When Terence Newman tweeted that he was returning to the Cincinnati Bengals on a two-year deal Friday night, Joe Reedy with the Cincinnati Enquirer offered a small blurb that Andre Smith and the team are not "close to a deal yet."
And apparently Smith's representation isn't happy about what the Cincinnati Bengals are offering.
Peter King with Sports Illustrated writes in his weekly Monday Morning Quarterback segment:
I think the agents for Andre Smith are making it very clear to the Bengals, and to the rest of the league: The offer Cincinnati has on the table for Smith stinks (in the mind of agent and player), and the door is open for some team to come in and steal him. Listening, Arizona?
Call us surprised. No, really. Predictable. The shock on our face.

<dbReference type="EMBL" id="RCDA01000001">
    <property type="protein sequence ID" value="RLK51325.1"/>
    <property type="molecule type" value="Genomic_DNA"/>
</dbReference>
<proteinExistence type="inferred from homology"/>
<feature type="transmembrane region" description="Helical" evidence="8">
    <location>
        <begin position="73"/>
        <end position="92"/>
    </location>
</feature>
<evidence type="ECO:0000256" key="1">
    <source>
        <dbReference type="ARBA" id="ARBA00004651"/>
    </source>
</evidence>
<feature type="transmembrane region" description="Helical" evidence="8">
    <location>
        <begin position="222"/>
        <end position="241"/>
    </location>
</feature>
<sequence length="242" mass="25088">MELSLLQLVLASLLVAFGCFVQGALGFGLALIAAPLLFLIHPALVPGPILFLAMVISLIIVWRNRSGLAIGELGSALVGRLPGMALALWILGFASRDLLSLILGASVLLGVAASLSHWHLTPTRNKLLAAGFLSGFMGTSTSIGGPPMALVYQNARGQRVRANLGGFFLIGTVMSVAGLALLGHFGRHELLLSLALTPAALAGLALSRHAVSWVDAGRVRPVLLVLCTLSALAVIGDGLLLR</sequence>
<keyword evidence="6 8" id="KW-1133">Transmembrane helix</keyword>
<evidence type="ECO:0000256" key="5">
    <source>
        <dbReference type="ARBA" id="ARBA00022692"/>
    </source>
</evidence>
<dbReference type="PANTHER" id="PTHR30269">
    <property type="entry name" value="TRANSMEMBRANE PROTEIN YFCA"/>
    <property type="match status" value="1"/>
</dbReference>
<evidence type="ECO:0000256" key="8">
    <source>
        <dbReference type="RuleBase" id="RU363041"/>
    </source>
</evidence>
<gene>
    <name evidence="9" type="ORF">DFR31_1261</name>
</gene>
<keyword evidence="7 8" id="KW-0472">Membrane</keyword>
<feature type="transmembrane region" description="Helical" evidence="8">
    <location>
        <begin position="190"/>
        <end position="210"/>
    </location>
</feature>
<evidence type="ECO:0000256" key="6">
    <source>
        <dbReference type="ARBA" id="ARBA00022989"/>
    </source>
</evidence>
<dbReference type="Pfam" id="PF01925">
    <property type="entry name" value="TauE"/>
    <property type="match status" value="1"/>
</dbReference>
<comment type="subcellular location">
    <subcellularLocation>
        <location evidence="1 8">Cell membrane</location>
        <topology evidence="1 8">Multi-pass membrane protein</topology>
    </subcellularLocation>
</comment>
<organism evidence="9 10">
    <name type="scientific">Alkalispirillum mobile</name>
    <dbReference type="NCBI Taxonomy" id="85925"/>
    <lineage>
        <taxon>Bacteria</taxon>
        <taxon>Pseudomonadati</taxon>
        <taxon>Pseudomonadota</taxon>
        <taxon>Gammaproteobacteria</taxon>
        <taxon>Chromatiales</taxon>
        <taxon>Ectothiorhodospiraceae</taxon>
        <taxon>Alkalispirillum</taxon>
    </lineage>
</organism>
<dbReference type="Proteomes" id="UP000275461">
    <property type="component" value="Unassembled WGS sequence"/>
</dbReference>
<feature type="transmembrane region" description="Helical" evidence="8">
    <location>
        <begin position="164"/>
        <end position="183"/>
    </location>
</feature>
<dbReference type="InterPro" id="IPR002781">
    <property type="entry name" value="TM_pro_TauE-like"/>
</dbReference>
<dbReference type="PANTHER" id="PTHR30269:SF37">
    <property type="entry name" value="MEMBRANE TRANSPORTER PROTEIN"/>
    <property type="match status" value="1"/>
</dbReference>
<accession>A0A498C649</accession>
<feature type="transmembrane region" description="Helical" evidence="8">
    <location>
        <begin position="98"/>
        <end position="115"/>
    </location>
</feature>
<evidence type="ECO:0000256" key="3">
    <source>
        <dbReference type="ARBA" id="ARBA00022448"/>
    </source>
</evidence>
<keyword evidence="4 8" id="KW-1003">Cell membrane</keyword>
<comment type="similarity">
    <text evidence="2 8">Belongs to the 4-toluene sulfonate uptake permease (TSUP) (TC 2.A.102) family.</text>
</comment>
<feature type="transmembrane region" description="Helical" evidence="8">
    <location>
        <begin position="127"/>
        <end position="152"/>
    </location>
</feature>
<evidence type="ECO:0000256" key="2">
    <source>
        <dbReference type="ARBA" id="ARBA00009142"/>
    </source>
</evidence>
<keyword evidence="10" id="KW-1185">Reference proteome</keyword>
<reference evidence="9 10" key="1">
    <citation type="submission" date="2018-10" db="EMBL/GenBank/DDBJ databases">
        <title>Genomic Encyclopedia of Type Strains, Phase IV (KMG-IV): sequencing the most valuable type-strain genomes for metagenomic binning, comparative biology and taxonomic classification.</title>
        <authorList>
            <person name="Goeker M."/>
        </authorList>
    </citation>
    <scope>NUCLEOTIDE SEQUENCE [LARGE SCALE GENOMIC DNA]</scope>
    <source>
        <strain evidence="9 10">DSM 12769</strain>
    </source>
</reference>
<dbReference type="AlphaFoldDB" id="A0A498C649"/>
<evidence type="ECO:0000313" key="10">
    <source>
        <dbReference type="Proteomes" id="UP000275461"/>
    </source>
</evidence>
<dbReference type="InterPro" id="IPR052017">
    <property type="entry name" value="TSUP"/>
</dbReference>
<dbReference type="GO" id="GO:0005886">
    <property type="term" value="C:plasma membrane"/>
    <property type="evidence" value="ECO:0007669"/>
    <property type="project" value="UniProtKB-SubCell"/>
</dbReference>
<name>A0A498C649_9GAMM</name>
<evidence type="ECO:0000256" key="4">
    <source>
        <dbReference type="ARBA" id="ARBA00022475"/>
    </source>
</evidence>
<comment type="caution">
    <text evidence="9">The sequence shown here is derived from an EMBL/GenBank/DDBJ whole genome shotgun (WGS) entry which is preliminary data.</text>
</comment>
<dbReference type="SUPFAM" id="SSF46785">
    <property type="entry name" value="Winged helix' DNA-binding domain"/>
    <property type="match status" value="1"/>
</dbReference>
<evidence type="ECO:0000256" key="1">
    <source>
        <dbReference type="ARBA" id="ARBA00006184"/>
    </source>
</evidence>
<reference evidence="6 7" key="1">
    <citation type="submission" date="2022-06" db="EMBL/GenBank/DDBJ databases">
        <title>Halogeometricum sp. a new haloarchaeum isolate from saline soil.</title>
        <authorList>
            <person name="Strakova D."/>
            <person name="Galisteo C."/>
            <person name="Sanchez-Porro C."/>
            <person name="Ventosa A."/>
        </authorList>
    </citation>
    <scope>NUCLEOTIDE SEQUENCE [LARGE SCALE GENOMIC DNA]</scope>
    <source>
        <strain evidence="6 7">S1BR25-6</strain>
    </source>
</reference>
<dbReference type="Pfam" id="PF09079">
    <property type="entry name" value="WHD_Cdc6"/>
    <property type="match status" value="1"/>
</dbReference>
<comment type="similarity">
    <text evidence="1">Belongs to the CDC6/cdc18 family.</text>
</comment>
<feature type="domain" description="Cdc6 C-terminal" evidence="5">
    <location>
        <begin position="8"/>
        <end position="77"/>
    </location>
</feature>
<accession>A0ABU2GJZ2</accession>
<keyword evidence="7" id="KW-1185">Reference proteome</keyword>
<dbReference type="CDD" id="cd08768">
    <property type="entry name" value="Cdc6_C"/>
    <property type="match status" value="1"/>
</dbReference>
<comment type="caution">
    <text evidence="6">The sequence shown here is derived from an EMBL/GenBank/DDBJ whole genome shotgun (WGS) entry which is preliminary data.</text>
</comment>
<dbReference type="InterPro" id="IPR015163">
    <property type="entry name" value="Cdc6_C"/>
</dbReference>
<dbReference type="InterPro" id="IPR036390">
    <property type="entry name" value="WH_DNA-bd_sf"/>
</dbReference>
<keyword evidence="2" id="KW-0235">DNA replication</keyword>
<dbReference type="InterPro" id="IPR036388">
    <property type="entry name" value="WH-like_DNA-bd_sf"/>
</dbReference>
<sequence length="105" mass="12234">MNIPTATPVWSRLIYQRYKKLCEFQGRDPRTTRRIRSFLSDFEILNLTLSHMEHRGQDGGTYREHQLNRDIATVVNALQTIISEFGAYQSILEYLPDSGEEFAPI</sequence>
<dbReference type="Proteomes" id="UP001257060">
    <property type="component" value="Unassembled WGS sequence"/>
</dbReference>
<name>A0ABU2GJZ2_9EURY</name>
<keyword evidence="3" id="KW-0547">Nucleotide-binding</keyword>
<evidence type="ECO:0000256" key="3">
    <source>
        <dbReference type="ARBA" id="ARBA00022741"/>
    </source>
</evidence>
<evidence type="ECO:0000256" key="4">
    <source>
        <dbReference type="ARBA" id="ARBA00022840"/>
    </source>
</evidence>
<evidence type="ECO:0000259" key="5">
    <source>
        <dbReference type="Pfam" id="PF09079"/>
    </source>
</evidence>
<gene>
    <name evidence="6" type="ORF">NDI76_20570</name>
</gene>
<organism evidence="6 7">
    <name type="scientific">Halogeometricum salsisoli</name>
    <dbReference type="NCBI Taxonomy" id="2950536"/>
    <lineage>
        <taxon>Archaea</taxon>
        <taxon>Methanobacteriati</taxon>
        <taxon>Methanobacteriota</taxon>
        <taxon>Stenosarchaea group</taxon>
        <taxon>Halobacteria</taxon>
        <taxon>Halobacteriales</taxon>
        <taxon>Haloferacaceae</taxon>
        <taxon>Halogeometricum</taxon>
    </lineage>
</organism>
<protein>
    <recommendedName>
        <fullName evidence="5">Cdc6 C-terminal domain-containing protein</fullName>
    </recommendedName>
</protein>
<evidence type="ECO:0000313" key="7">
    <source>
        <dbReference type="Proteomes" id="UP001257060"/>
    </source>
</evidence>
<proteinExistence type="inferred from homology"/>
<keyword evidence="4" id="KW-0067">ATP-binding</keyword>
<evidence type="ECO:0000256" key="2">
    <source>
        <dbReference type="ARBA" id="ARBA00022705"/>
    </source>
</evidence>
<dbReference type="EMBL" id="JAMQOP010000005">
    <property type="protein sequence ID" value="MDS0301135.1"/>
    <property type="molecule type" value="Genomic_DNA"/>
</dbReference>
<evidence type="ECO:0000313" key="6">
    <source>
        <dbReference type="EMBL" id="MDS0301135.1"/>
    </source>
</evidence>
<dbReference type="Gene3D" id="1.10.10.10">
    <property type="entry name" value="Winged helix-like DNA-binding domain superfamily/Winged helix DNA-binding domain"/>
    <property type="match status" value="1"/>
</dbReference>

When an unemployed player entering the fourth week of free agency has only one team making a concerted effort to sign him, why would anyone capitulate a salary demand that no one else in the NFL is offering? Mike Brown is known for being cheap, sure, but he's more criticized for making bone-headed contract decisions -- like extending Willie Anderson and Levi Jones, both of whom were considerably lesser than what they're extensions were worth.
Think on it with a balanced view and the Bengals are right to offer a contract that the player isn't happy with. Four weeks into free agency and there remains no known suitors. What should anyone in business do? No demand means limited value.
In one respect, Andre Smith should place the blame on himself. A terrible work ethic, two years of limited work while recovering from injuries and doing even less to rehabilitate from those injuries in 2010, compounded by the weight problems, has convinced 31 teams around the NFL that there's no market for Smith. Cincinnati is willing to bring him back, but doing so under their own terms. They have the advantage, not Smith.
Blame the Bengals if you want. You'd be wrong in doing so. This one is entirely on Smith.